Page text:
Pernod Ricard SA
the world's No. 2 spirits maker, lost a U.S. appeals court ruling on Tuesday over the right to use the name Havana Club on rum sold in the U.S. market.

The ruling is the latest twist in an ongoing saga between Pernod Ricard -- which sells Havana Club rum made in Cuba outside the United States -- and privately held Bacardi USA, which sells a product called Havana Club, not made in Cuba, within the United States.

The rum made in Cuba cannot be sold in the United States due to a trade embargo.

The ruling, handed down by a U.S. Appeals Court in the District of Columbia, affirms an earlier court decision that found that the U.S. Treasury Department's Office of Foreign Assets Control was right in prohibiting Cubaexport, a Cuban state-owned company, from renewing the Havana Club trademark, which came up for renewal in 2006.

The prohibition is due to a 1998 law banning renewals of certain trademarks, including the one Cubaexport has held since 1976. The ruling on Tuesday has no impact on Bacardi.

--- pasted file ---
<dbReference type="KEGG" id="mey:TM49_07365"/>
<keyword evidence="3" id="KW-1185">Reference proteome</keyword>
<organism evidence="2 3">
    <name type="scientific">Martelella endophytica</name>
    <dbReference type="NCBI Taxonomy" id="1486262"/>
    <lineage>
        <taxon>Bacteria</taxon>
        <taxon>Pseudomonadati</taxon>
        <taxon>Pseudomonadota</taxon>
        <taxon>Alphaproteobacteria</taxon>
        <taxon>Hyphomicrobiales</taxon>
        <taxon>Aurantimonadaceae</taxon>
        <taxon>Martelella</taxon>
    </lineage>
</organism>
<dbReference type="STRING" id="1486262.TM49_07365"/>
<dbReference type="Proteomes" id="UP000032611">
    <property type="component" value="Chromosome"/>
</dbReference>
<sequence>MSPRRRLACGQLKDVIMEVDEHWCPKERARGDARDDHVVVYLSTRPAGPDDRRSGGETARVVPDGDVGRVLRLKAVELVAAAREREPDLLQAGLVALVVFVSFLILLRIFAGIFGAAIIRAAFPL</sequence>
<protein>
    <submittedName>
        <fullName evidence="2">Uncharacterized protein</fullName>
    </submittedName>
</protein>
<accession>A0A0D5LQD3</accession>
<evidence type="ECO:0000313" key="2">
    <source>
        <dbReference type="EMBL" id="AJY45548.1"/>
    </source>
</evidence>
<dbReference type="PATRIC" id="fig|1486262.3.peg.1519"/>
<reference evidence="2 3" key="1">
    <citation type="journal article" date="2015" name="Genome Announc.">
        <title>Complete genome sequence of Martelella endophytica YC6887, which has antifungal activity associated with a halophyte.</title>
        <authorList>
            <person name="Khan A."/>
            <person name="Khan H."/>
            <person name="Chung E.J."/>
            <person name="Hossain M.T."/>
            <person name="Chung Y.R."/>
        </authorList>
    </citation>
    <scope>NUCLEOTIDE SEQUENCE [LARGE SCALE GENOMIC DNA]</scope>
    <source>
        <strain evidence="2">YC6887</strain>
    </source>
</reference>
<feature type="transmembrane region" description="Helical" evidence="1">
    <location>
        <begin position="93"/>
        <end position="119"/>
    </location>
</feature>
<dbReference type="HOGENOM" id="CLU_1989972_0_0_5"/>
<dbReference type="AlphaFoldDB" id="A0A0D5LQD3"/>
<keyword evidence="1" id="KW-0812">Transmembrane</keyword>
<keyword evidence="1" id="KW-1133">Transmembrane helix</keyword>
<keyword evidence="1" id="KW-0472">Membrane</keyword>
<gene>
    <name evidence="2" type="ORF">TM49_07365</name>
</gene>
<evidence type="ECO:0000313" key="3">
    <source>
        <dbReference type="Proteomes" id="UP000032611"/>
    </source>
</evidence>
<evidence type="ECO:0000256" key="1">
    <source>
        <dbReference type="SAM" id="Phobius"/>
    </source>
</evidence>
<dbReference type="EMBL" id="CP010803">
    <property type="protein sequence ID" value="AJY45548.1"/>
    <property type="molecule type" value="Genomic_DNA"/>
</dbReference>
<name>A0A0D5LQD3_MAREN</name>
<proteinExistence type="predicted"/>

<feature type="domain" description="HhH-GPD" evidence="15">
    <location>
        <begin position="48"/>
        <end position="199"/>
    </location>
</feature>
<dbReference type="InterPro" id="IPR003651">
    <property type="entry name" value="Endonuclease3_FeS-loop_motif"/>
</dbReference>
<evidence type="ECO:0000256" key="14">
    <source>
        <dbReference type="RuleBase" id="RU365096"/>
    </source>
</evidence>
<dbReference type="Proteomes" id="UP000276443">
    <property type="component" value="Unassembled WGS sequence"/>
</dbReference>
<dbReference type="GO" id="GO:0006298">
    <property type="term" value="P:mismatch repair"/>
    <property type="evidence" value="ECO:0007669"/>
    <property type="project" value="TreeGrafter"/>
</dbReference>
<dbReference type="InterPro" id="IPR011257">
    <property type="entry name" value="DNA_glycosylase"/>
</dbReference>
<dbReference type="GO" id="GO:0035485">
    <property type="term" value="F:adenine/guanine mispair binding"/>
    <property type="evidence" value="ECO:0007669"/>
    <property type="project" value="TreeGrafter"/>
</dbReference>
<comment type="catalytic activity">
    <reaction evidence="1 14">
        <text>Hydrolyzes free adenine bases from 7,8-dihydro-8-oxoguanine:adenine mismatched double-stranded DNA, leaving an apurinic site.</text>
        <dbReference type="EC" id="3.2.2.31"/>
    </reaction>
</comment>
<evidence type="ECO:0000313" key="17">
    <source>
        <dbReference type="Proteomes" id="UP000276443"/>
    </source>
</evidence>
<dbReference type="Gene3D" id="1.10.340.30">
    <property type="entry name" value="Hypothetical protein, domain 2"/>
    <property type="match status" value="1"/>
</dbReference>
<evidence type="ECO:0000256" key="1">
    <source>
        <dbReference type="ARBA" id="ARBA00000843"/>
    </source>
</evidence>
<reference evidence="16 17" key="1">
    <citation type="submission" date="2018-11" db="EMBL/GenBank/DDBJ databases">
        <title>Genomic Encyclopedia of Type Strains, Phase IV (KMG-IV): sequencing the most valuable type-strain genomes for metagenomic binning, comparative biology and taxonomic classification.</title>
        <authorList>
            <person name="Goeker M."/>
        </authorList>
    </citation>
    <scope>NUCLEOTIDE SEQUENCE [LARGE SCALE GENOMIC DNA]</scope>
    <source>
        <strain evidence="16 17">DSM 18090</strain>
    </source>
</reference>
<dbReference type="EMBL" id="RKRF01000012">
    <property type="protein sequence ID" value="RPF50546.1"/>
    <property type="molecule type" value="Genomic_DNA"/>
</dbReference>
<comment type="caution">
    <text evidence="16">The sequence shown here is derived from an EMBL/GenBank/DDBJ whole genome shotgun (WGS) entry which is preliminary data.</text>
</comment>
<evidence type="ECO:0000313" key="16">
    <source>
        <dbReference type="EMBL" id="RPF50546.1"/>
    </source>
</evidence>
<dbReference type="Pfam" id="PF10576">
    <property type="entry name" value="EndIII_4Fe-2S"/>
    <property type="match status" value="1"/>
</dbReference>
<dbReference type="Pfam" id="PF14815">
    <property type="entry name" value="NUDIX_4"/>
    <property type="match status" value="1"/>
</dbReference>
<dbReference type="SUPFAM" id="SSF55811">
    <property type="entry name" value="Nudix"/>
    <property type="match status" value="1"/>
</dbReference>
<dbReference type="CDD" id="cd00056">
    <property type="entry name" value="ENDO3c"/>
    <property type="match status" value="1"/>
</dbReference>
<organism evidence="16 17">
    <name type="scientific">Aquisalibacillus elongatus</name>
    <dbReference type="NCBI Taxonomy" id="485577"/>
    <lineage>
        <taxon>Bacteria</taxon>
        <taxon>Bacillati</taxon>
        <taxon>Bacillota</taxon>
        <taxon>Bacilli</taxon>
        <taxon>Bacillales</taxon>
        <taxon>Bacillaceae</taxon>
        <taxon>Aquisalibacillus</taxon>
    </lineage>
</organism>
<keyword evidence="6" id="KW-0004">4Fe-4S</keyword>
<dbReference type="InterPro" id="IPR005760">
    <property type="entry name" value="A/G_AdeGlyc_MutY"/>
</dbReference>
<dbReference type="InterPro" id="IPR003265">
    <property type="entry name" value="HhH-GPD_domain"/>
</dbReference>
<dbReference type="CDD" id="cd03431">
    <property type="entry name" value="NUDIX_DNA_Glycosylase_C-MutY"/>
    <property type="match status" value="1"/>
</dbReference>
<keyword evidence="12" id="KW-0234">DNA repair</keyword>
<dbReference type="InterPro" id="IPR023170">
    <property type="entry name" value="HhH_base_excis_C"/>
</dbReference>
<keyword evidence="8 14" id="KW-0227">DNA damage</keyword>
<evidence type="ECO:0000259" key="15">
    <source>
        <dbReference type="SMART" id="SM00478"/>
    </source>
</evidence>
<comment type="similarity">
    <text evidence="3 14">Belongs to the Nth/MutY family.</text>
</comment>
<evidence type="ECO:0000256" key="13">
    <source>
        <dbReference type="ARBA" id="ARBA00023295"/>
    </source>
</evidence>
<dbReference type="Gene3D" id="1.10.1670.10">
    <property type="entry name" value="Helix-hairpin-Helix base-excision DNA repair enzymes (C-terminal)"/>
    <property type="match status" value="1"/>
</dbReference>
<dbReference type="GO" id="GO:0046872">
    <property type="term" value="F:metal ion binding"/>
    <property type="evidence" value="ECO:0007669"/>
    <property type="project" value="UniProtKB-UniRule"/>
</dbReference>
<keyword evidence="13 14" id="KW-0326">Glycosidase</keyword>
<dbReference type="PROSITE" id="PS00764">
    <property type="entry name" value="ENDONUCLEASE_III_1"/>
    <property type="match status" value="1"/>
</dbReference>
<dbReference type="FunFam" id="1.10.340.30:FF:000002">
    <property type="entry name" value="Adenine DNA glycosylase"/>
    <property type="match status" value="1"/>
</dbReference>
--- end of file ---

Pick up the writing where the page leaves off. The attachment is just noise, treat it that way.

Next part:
Bacardi, which is also trying to register the Havana Trademark in the United States, said it was thrilled with the decision, and said the effect of the decision is that the Cuban government's registration is expired and canceled.

Pernod said it strongly disagrees with the decision, but is encouraged by the dissenting opinion of one judge, who called the decision unsound doctrinally.

Pernod said it vowed to work with Cubaexport to seek a rehearing and to continue to defend the trademark in the United States.

(Reporting by Martinne Geller, editing by Matthew Lewis and Carol Bishopric)